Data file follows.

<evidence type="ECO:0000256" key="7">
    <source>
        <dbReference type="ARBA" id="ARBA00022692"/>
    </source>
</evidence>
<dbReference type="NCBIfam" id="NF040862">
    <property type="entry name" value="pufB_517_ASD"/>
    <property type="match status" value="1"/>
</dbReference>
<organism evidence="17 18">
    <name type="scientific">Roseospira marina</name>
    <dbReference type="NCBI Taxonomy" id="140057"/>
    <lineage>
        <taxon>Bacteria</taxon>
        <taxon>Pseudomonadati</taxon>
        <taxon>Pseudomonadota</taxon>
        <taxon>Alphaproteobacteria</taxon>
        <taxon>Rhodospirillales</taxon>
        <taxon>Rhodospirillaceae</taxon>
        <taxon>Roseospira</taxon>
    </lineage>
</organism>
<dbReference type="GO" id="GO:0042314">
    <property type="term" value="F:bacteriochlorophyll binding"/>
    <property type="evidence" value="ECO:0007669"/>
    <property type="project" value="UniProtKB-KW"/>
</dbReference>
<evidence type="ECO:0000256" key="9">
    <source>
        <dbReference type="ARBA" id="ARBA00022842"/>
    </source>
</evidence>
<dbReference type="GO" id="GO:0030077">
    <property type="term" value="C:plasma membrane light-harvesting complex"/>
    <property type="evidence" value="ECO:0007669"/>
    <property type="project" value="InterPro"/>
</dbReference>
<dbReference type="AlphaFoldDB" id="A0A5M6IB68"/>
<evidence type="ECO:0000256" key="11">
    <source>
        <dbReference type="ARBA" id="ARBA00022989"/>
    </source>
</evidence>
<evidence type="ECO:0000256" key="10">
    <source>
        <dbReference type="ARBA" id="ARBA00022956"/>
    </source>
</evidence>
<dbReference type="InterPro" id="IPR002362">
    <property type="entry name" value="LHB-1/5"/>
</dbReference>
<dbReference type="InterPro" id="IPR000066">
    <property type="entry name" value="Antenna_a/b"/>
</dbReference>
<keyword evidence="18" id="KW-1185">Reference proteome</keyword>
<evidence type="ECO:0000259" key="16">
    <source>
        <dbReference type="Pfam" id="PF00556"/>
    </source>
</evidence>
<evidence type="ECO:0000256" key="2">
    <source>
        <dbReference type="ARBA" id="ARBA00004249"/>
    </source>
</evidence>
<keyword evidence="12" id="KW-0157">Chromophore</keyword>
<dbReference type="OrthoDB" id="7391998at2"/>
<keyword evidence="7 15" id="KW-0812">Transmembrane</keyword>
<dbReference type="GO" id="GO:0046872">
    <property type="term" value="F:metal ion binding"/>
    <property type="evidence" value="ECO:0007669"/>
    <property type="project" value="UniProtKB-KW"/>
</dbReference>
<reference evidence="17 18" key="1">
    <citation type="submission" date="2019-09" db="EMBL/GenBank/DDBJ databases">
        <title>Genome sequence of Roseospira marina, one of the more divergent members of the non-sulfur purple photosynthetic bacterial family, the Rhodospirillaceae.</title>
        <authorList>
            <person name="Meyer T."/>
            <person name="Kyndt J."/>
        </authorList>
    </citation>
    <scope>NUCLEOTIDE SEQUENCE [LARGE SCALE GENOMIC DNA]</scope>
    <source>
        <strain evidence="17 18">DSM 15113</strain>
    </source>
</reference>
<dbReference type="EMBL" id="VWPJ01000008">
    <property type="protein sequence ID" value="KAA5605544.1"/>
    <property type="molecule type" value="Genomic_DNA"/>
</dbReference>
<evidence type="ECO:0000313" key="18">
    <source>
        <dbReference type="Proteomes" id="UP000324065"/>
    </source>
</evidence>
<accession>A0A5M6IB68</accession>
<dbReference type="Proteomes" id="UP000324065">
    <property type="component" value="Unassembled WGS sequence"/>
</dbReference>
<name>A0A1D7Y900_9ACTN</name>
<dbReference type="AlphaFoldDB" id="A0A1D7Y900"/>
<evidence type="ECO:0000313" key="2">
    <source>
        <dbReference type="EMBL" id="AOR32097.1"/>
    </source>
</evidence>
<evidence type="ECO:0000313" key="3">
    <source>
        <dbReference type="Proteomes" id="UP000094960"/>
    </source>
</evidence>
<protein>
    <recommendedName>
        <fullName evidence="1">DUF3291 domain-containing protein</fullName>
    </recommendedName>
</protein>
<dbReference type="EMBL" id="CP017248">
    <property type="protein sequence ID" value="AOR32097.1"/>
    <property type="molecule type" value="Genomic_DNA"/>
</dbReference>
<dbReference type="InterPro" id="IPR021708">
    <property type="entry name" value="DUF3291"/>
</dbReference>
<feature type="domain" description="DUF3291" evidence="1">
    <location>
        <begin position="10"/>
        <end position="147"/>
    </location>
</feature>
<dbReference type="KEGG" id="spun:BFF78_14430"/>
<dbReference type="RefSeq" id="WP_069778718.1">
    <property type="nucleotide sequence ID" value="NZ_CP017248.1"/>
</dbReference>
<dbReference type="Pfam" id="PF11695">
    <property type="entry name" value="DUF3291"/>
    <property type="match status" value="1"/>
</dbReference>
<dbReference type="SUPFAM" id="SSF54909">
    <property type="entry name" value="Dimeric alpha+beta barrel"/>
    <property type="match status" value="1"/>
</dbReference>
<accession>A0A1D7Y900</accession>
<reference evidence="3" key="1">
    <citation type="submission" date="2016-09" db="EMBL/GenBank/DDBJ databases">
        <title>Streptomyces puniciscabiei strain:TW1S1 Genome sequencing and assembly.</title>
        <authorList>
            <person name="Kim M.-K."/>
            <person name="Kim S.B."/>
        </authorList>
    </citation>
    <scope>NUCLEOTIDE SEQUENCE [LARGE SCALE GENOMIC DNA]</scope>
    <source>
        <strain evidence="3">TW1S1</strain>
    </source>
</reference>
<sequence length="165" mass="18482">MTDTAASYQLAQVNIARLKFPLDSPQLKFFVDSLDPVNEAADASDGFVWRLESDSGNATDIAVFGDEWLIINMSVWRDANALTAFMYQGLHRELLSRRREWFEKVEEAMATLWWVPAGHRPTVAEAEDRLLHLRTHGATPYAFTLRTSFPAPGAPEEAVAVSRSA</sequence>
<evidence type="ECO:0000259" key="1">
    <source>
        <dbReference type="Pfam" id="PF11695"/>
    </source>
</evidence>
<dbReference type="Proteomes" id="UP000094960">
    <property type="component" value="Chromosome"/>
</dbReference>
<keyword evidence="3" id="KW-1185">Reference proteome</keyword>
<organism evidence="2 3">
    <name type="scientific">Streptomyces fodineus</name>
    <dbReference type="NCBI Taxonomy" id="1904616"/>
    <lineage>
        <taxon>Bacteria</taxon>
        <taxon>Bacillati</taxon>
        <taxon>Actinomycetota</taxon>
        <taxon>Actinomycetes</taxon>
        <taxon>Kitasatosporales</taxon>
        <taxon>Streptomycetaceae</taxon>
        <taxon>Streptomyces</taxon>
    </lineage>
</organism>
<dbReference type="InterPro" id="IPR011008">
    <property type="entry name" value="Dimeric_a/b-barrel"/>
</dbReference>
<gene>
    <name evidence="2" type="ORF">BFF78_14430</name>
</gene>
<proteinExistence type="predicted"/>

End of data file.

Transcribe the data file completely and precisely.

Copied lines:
<evidence type="ECO:0000256" key="7">
    <source>
        <dbReference type="ARBA" id="ARBA00022692"/>
    </source>
</evidence>
<dbReference type="NCBIfam" id="NF040862">
    <property type="entry name" value="pufB_517_ASD"/>
    <property type="match status" value="1"/>
</dbReference>
<organism evidence="17 18">
    <name type="scientific">Roseospira marina</name>
    <dbReference type="NCBI Taxonomy" id="140057"/>
    <lineage>
        <taxon>Bacteria</taxon>
        <taxon>Pseudomonadati</taxon>
        <taxon>Pseudomonadota</taxon>
        <taxon>Alphaproteobacteria</taxon>
        <taxon>Rhodospirillales</taxon>
        <taxon>Rhodospirillaceae</taxon>
        <taxon>Roseospira</taxon>
    </lineage>
</organism>
<dbReference type="GO" id="GO:0042314">
    <property type="term" value="F:bacteriochlorophyll binding"/>
    <property type="evidence" value="ECO:0007669"/>
    <property type="project" value="UniProtKB-KW"/>
</dbReference>
<evidence type="ECO:0000256" key="9">
    <source>
        <dbReference type="ARBA" id="ARBA00022842"/>
    </source>
</evidence>
<dbReference type="GO" id="GO:0030077">
    <property type="term" value="C:plasma membrane light-harvesting complex"/>
    <property type="evidence" value="ECO:0007669"/>
    <property type="project" value="InterPro"/>
</dbReference>
<dbReference type="AlphaFoldDB" id="A0A5M6IB68"/>
<evidence type="ECO:0000256" key="11">
    <source>
        <dbReference type="ARBA" id="ARBA00022989"/>
    </source>
</evidence>
<evidence type="ECO:0000256" key="10">
    <source>
        <dbReference type="ARBA" id="ARBA00022956"/>
    </source>
</evidence>
<dbReference type="InterPro" id="IPR002362">
    <property type="entry name" value="LHB-1/5"/>
</dbReference>
<dbReference type="InterPro" id="IPR000066">
    <property type="entry name" value="Antenna_a/b"/>
</dbReference>
<keyword evidence="18" id="KW-1185">Reference proteome</keyword>
<evidence type="ECO:0000259" key="16">
    <source>
        <dbReference type="Pfam" id="PF00556"/>
    </source>
</evidence>
<evidence type="ECO:0000256" key="2">
    <source>
        <dbReference type="ARBA" id="ARBA00004249"/>
    </source>
</evidence>
<keyword evidence="12" id="KW-0157">Chromophore</keyword>
<dbReference type="OrthoDB" id="7391998at2"/>
<keyword evidence="7 15" id="KW-0812">Transmembrane</keyword>
<dbReference type="GO" id="GO:0046872">
    <property type="term" value="F:metal ion binding"/>
    <property type="evidence" value="ECO:0007669"/>
    <property type="project" value="UniProtKB-KW"/>
</dbReference>
<reference evidence="17 18" key="1">
    <citation type="submission" date="2019-09" db="EMBL/GenBank/DDBJ databases">
        <title>Genome sequence of Roseospira marina, one of the more divergent members of the non-sulfur purple photosynthetic bacterial family, the Rhodospirillaceae.</title>
        <authorList>
            <person name="Meyer T."/>
            <person name="Kyndt J."/>
        </authorList>
    </citation>
    <scope>NUCLEOTIDE SEQUENCE [LARGE SCALE GENOMIC DNA]</scope>
    <source>
        <strain evidence="17 18">DSM 15113</strain>
    </source>
</reference>
<dbReference type="EMBL" id="VWPJ01000008">
    <property type="protein sequence ID" value="KAA5605544.1"/>
    <property type="molecule type" value="Genomic_DNA"/>
</dbReference>
<evidence type="ECO:0000313" key="18">
    <source>
        <dbReference type="Proteomes" id="UP000324065"/>
    </source>
</evidence>
<accession>A0A5M6IB68</accession>
<dbReference type="Proteomes" id="UP000324065">
    <property type="component" value="Unassembled WGS sequence"/>
</dbReference>
<name>A0A1D7Y900_9ACTN</name>
<dbReference type="AlphaFoldDB" id="A0A1D7Y900"/>
<evidence type="ECO:0000313" key="2">
    <source>
        <dbReference type="EMBL" id="AOR32097.1"/>
    </source>
</evidence>
<evidence type="ECO:0000313" key="3">
    <source>
        <dbReference type="Proteomes" id="UP000094960"/>
    </source>
</evidence>
<protein>
    <recommendedName>
        <fullName evidence="1">DUF3291 domain-containing protein</fullName>
    </recommendedName>
</protein>
<dbReference type="EMBL" id="CP017248">
    <property type="protein sequence ID" value="AOR32097.1"/>
    <property type="molecule type" value="Genomic_DNA"/>
</dbReference>
<dbReference type="InterPro" id="IPR021708">
    <property type="entry name" value="DUF3291"/>
</dbReference>
<feature type="domain" description="DUF3291" evidence="1">
    <location>
        <begin position="10"/>
        <end position="147"/>
    </location>
</feature>
<dbReference type="KEGG" id="spun:BFF78_14430"/>
<dbReference type="RefSeq" id="WP_069778718.1">
    <property type="nucleotide sequence ID" value="NZ_CP017248.1"/>
</dbReference>
<dbReference type="Pfam" id="PF11695">
    <property type="entry name" value="DUF3291"/>
    <property type="match status" value="1"/>
</dbReference>
<dbReference type="SUPFAM" id="SSF54909">
    <property type="entry name" value="Dimeric alpha+beta barrel"/>
    <property type="match status" value="1"/>
</dbReference>
<accession>A0A1D7Y900</accession>
<reference evidence="3" key="1">
    <citation type="submission" date="2016-09" db="EMBL/GenBank/DDBJ databases">
        <title>Streptomyces puniciscabiei strain:TW1S1 Genome sequencing and assembly.</title>
        <authorList>
            <person name="Kim M.-K."/>
            <person name="Kim S.B."/>
        </authorList>
    </citation>
    <scope>NUCLEOTIDE SEQUENCE [LARGE SCALE GENOMIC DNA]</scope>
    <source>
        <strain evidence="3">TW1S1</strain>
    </source>
</reference>
<sequence length="165" mass="18482">MTDTAASYQLAQVNIARLKFPLDSPQLKFFVDSLDPVNEAADASDGFVWRLESDSGNATDIAVFGDEWLIINMSVWRDANALTAFMYQGLHRELLSRRREWFEKVEEAMATLWWVPAGHRPTVAEAEDRLLHLRTHGATPYAFTLRTSFPAPGAPEEAVAVSRSA</sequence>
<evidence type="ECO:0000259" key="1">
    <source>
        <dbReference type="Pfam" id="PF11695"/>
    </source>
</evidence>
<dbReference type="Proteomes" id="UP000094960">
    <property type="component" value="Chromosome"/>
</dbReference>
<keyword evidence="3" id="KW-1185">Reference proteome</keyword>
<organism evidence="2 3">
    <name type="scientific">Streptomyces fodineus</name>
    <dbReference type="NCBI Taxonomy" id="1904616"/>
    <lineage>
        <taxon>Bacteria</taxon>
        <taxon>Bacillati</taxon>
        <taxon>Actinomycetota</taxon>
        <taxon>Actinomycetes</taxon>
        <taxon>Kitasatosporales</taxon>
        <taxon>Streptomycetaceae</taxon>
        <taxon>Streptomyces</taxon>
    </lineage>
</organism>
<dbReference type="InterPro" id="IPR011008">
    <property type="entry name" value="Dimeric_a/b-barrel"/>
</dbReference>
<gene>
    <name evidence="2" type="ORF">BFF78_14430</name>
</gene>
<proteinExistence type="predicted"/>